A Story of Will

I was browsing in the granite aisle.  I was feeling the chill of an overly air-conditioned warehouse full of huge slabs of stone, when I stopped and closed my eyes to breathe through a contraction.  I looked at the contraction timer I’d downloaded earlier in the day, and sure enough…they were regular and about 6 minutes apart.  I looked over to Rick to relay that information.  After being induced with my first when I went two weeks late, and knowing my family history of going to 43 weeks or more, I was reluctant to believe this was really it.  We both pursed our lips and tried to play it cool, but it seemed more and more like this was labor.

We finished up our granite shopping and made our way home though late afternoon traffic on I-70.  The regular contractions were slightly uncomfortable, but not enough to  make me squirm in the car, so we talked through our plan if they continued.  My mom, who was ready and waiting at our house, would take over if we had to leave for the hospital in the night.  We had written out the information she needed to watch our older son, so we felt like we just needed to determine when the time was right.  Until I got a more sure sign that labor was imminent, I was operating under the impression that this was just a false alarm – as I’d experienced a few times with my first.

At about 11 pm that night, as my contractions worsened I went to the bathroom and found that I had bloody show.   This seemed like just the sign I’d been waiting for.  I texted my doula, told her my contraction pattern, and she decided to drive up and see us. When she arrived, Rick was pacing and antsy.  As the contractions worsened, he worried that we needed to go to the hospital.  When  Stacey arrived, however, she sat down to watch the contractions herself and after about 20 minutes of watching me as I sat on my birth ball she agreed that we should make our way to the University of Colorado Hospital, about 25 minutes away.  Rick had loaded our bags in his nervousness, so we hopped in the car and made our way there – which was a rough ride for me, as I clutched the door and console trying to ease the back labor I was experiencing in the car.

We arrived and checked in.  They took us to triage to determine whether I was ready to be checked in.  After a brief check of my cervix, my midwife said we’d need to wait a bit longer before they would check me in.  She welcomed us to pace the halls, or head home and come back later.  We were a bit confused as to why we couldn’t stay, but decided that our home, which was undergoing a kitchen renovation and housing our two-year old, would not be a restful place.  We booked a room at a hotel nearby and went there to rest and ride out the labor a bit further.  My husband laid down to sleep.  I, on the other hand, laid down to close my eyes, but every few minutes would leap up to ride out a contraction.  I couldn’t handle them lying down.   This continued for about 4 hours, until my water broke and we headed back to the hospital.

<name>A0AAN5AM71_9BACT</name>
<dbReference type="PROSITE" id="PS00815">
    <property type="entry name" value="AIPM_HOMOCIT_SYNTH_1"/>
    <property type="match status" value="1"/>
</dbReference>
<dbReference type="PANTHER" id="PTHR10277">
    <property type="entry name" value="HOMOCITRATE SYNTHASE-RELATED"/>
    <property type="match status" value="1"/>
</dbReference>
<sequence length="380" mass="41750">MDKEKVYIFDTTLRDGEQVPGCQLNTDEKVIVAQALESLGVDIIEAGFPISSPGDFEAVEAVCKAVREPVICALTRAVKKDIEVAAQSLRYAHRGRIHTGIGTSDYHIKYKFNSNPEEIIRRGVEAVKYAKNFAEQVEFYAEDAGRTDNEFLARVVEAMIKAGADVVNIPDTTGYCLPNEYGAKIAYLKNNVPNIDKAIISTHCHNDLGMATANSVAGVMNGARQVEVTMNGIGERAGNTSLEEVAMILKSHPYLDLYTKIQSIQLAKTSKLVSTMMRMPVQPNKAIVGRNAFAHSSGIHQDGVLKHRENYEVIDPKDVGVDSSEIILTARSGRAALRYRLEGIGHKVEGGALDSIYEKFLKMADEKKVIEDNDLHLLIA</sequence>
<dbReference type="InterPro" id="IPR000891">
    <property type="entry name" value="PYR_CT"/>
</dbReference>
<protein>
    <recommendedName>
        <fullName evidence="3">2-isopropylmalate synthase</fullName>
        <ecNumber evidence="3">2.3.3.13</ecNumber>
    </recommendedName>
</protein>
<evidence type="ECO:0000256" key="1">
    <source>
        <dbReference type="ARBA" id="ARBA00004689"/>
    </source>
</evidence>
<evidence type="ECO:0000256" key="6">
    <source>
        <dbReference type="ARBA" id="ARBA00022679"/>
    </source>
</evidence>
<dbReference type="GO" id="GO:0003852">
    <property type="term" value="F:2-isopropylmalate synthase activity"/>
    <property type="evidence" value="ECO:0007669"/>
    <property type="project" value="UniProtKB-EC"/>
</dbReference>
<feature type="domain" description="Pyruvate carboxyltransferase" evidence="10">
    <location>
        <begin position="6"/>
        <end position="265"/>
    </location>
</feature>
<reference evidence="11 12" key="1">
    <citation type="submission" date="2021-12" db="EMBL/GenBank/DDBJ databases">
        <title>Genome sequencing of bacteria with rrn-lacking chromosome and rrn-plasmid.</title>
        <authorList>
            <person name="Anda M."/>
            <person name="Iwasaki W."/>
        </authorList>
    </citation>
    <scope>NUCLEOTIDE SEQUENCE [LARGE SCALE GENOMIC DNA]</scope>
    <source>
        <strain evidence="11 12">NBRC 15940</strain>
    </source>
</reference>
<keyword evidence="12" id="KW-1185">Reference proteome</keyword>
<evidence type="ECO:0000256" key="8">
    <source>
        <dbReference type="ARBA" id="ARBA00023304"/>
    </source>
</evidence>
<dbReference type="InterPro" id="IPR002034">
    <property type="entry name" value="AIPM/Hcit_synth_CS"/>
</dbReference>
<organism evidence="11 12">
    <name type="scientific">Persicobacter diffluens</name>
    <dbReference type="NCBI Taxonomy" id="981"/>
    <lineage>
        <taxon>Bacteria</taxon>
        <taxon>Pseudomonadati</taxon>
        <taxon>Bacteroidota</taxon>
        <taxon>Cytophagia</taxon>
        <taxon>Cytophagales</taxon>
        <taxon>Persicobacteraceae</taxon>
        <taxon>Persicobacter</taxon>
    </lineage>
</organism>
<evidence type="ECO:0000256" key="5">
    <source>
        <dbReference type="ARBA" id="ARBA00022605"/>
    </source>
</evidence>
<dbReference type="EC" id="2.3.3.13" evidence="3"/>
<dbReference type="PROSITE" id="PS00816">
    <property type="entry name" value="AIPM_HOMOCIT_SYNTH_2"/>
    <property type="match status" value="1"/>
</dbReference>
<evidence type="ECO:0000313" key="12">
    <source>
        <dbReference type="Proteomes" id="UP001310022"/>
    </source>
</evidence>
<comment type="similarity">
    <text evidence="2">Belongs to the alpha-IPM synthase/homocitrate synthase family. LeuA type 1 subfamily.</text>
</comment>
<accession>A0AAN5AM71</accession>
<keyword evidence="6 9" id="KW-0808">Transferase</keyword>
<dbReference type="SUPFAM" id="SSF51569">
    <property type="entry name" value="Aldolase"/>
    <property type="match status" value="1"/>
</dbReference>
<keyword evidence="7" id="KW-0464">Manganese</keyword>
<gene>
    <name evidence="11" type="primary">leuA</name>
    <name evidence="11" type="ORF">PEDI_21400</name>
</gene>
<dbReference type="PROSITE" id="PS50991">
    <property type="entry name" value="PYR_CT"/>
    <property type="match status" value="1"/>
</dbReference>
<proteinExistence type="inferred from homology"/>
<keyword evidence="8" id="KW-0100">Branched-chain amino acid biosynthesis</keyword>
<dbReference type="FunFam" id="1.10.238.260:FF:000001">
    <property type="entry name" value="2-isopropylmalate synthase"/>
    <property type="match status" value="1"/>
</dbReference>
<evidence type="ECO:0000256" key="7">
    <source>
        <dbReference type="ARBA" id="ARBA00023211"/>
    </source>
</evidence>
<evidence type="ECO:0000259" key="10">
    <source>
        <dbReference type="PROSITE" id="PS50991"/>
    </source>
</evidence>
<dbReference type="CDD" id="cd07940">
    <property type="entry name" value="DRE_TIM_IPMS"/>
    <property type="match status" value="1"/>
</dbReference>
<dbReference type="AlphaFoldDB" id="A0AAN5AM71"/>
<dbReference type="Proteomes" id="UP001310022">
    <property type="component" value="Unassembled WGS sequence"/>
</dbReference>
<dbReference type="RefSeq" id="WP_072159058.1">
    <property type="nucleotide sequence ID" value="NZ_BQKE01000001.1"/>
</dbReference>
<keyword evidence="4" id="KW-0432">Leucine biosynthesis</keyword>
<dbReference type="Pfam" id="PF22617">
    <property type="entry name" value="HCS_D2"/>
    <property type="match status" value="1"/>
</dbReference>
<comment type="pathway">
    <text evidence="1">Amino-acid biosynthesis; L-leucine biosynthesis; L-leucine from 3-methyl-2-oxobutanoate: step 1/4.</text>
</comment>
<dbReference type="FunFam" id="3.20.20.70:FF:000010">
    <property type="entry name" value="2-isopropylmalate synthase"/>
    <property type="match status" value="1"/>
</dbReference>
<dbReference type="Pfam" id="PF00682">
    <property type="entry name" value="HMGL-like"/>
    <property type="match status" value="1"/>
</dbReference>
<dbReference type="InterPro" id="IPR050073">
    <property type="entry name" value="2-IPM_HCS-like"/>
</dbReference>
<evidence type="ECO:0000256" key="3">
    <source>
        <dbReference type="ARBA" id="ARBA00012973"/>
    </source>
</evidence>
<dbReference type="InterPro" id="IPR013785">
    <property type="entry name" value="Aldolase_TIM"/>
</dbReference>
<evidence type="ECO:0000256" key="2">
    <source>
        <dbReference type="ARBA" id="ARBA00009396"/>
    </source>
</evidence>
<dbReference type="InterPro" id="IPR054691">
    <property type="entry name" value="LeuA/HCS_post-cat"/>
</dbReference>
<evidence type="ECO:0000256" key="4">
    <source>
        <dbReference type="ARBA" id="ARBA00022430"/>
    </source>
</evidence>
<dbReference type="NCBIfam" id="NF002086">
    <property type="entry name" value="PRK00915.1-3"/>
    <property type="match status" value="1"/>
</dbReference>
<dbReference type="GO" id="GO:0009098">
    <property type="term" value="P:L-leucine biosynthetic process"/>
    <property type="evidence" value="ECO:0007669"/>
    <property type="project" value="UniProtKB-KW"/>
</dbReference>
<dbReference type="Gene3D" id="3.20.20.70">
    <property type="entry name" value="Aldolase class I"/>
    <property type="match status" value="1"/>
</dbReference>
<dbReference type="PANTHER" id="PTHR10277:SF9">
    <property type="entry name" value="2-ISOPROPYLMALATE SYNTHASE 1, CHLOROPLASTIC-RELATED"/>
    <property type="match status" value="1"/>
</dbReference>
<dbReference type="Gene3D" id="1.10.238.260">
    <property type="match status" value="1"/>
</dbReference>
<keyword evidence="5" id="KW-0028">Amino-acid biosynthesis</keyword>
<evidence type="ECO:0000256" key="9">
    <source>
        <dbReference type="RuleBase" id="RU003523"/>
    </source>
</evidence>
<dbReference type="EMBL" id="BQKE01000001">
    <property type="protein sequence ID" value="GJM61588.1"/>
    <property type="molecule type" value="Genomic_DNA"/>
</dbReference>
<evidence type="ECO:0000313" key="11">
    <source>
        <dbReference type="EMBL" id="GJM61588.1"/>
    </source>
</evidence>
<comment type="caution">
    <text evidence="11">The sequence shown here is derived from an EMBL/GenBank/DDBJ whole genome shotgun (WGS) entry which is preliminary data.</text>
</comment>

This time we were checked through with no issue.  We got into our labor room and hunkered down.  I was awfully tired because it was now morning and I’d not slept.   My doula wanted me to ride through several contraction while lunging with one leg on a chair.  I did that in an effort to bring the baby down in a non-asynclitic way.   But after a while, my tiredness was getting to me so we moved to the bath.  There, my laboring consisted of me dozing off between contractions.  It sounds insane that one could do that, but my body was in some sort of energy conserve mode.  I’d wake up as the contraction started, ride it though, and then lay my head back and sleep.  Apparently I was even snoring.  I did this for a bit in the tub and it was lovely and gave me some rest.  Then my doula suggested I start dancing.  Some people might think it a strange thing to do, but given the way my first birth went I was game for anything that would get me the VBAC I hoped for.  I had hired te best doula I could find and I wasn’t about to ignore her advice. So, we danced.  I did hula-like moves for what felt like several hours.  The hope, in all this, was to avoid what had happened with my first – a posterior and asynclitic babe, resulting in a cesarean.  My entire pregnancy had been targeted toward this goal. I’d been doing months of chiropractic, religiously sleeping on my side, taking probiotics, reading voraciously, exercsing – and it felt like it might just work.

As the contractions began getting stronger, somewhere deep down, I knew that I was experiencing back labor.  With each contraction I’d squirm uncontrollably to take the pressure off.   I decided that something to take the edge off might be nice.  I asked if they had some laughing gas, and before long  had a mask that I could use to “make the contractions not bother me as much.”  The anesthesiologist (who I maintain was a Seth Rogan doppelgänger), was very honest about the fact that nitrous does not mask the pain, but helps you handle it better.  It did.  And, before long I had made my way to a point where I was very tired, wanting to push (well, that had been going on almost since I checked in because the baby was SO low), and wondering if I had the stamina for transition.  I was starting to consider an epidural, but I hadn’t had a cervical check in several hours so Rick suggested that before I go for medications, we should see where I was.  Well, it turns out that I had gone right on through transition without too much drama and was fully dilated!  This was fantastic news!